N. End Reservoir bids come in over engineers’ estimate

ATV club asks Oroville to open up its roads

OROVILLE – The preliminary results of the bid to construct a new water reservoir north of Oroville has come in higher than what the city’s engineers, Varella and Associates, had estimated.

“The bids for the north end water reservoir have come in a lot higher than the engineer’s estimate of $425 to $450 thousand,” said City Clerk Kathy Jones. ” “The low bid was $562,000 and with a funding for $519, which includes a reserve and $82,000 for the engineers, it won’t cover what we wanted to do.”

The city is planning on building a water reservoir to serve the north end water system north of the city limits. The move was to ensure water in the system, especially now the new U.S. Border Patrol Station has become part of the system and has fire suppression sprinklers that could result in a rapid drawdown of water. The federal government is paying for the construction of the reservoir.

“The bids go from a high of $704,500 to a low of $557,300. The engineer really underestimated the costs of the reservoir, they’re off by over 20 percent. It makes it tough on the city. We had a contingency fund in the original estimates, but there none at this level.”

The city rejected the bids and will look at ways it might lower cost of construction, as well as approach the federal government about additional funding.

“We need additional dollars or we will have to pare back. There is little money in the North End System… and certainly not this much,” said Jones.

“That wouldn’t be a good use of the North End funds anyway,” said Councilman Keopke.

 Oroville ORVs

Members of the North Central ATV Club approached the council with a presentation and a request that the city designate Oroville as an ATV friendly community.

“We are here to ask you to consider opening up the streets of Oroville for ATV and ORV use,” said Spencer King, president of the group.

King said the club partners with the DNR, US Forest Service and Okanogan County to establish travel routes.

“Our motto is leave no tracks,” he said.

King said their club promotes safe and responsible motorized recreation trhough education of other ORV (Off Road Vehicle) riders. They also police areas that are open to ORV Riding.

He cited several other towns in the county that have opened some of their streets to ORV use. These are Okanogan, including Hwy. 215 within the city limits; Tonasket, including portions of hwy. 97; Loomis, Riverside, Conconully and Mallot. In Tonasket the frontage road is open connecting Tonasket with areas like McLaughlin Canyon.

While state law does not require liability insurance for ORVs, the count does. ORV riders are also required to wear hemes, have lights and mirrors and to follow other state and county regulations. In the ORV areas, outside of the city limits, the state does not require a driver’s license, however, children must be accompanied by an adult.

“By opening up some of Oroville’s streets that will open up access to the Molson/Chesaw area. Cities with less than 3000 people can open up the part of the highway in town to ORV use,” said King.

“This will help us with destination loop routes and has the potential for economic gains for businesses,” said King.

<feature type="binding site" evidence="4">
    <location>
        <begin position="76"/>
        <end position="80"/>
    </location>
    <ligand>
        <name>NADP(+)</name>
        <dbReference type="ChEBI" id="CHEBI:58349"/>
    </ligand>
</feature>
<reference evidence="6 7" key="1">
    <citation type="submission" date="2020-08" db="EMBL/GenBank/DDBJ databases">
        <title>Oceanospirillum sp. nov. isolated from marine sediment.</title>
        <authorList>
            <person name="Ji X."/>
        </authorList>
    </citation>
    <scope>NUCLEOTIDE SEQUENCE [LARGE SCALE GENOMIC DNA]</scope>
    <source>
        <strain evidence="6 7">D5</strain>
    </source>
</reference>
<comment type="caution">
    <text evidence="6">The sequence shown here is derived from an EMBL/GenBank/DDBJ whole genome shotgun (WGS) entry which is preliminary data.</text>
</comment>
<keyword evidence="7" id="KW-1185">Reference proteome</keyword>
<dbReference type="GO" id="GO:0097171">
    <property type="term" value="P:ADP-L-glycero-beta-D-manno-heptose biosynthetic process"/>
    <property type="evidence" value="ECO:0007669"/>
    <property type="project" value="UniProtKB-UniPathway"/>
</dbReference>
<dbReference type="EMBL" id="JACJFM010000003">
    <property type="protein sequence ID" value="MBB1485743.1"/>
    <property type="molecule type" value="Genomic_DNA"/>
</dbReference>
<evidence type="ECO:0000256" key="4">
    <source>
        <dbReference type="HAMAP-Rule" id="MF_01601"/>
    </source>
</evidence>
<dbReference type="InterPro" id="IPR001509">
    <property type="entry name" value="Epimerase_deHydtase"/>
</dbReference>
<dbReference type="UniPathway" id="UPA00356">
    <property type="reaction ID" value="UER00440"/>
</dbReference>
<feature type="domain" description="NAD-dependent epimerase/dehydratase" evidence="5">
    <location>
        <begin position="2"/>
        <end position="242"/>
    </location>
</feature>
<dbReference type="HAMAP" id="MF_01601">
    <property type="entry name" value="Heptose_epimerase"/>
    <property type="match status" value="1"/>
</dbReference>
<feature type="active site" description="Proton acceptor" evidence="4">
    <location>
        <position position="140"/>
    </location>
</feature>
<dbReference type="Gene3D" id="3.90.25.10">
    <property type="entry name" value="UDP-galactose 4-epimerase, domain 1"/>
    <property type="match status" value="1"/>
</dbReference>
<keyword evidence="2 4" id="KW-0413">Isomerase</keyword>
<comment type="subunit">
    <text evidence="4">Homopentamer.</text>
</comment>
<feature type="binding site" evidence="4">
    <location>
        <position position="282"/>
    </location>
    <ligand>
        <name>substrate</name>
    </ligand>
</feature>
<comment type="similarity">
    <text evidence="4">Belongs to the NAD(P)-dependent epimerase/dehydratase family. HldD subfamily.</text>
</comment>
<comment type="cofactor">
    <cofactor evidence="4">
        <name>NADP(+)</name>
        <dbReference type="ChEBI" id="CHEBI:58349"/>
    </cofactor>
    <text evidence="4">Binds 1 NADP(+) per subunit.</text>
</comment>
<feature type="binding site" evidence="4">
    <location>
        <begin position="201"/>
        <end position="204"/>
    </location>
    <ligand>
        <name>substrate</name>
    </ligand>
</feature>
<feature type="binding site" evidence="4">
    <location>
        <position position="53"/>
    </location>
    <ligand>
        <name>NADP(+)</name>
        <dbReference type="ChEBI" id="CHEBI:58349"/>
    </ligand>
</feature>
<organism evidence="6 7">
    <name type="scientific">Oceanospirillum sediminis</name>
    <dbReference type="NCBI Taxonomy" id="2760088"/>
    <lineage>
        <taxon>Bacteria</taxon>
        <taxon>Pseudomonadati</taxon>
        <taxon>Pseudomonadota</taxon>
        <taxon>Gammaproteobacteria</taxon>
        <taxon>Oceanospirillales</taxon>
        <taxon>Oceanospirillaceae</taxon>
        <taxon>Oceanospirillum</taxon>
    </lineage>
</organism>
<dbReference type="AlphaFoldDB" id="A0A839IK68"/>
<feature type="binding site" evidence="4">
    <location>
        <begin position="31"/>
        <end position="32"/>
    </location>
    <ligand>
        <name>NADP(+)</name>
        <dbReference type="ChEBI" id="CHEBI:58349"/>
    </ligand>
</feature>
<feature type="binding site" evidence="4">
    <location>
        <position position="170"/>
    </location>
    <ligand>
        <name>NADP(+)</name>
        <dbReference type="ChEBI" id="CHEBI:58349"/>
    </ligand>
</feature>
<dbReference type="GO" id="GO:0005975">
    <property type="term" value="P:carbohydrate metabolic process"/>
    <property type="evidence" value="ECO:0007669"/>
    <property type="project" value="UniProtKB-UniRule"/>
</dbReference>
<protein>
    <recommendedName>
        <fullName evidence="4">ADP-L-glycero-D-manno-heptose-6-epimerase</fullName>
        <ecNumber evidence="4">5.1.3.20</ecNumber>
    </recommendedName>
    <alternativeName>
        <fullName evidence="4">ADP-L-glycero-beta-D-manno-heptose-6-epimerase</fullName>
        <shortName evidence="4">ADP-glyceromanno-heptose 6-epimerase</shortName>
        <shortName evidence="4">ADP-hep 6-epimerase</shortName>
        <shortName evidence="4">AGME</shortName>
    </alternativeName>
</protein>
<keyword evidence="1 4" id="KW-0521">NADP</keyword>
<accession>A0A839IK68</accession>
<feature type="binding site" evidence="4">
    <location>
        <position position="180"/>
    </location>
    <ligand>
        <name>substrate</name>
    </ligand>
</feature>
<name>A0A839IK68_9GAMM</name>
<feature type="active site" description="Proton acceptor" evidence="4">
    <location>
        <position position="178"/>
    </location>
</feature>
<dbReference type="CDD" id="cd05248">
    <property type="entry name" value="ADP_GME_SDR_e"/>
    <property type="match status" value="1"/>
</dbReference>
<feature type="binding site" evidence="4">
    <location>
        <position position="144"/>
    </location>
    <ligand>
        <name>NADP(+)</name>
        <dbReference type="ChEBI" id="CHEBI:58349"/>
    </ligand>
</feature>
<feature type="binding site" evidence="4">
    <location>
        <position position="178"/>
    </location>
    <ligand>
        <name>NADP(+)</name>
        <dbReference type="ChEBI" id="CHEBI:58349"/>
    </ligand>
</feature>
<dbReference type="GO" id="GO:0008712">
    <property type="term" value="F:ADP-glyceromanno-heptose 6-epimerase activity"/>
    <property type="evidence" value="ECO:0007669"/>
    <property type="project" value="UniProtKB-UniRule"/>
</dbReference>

Ed Surrette, who is also with the club, said that he goes to Idaho quite often and that there are many areas that allow ORVs on the street.

We go to Wallace, Idaho, and people probably spend $600 to $1000 a day per family,” Surrette said. “We use the roads to access other riding areas… most people don’t want to ride on the pavement.”

Councilman Tony Koepke said he had recently been to Chewela, Wash. where ORVs are allowed on some of the streets and said he enjoyed being able to ride his there.

“I’d like to be able to take off from here and ride to Conconully and spend the night and then take off and spend the night in Twisp,” said Koepke.

The club says that reports from Stevens County indicate that enforcement has become easier since the streets were opened up to ORVs. They also say that Sheriff Frank Rogers said that since Okanogan opened up its roads in 2009 there have been no tickets written and no reportable incidents involving ORVs. The county recently increased the speed limit on county highways were ORVs are allowed from 35 mph to the posted limit.

The council had questions about the noise from these vehicles.

“You’ll find the newer ATVs have stricter requirements than on a lot of modern vehicles… you’ll see they’re a lot quieter,” said King.

“Give us some time to do some research and we will get back to you with the council’s decision,” said Mayor Chuck Speith.

About Gary DeVon

Gary DeVon is the managing editor of the Okanogan Valley Gazette-Tribune and celebrated his 25th year at the newspaper in August 2012. He graduated from Gonzaga University with a degree in Communications - Print Journalism, with an emphasis in photojournalism. He is a proud alumnus of Oroville High School. His family first settled in Okanogan County in the late 1800s. His parents are Judy DeVon and the late Larry DeVon and he has two younger brothers - Dante and Michael. Many family members still call Oroville home. He is single with a grown daughter, Segornae Douglas and a young granddaughter, Erin.

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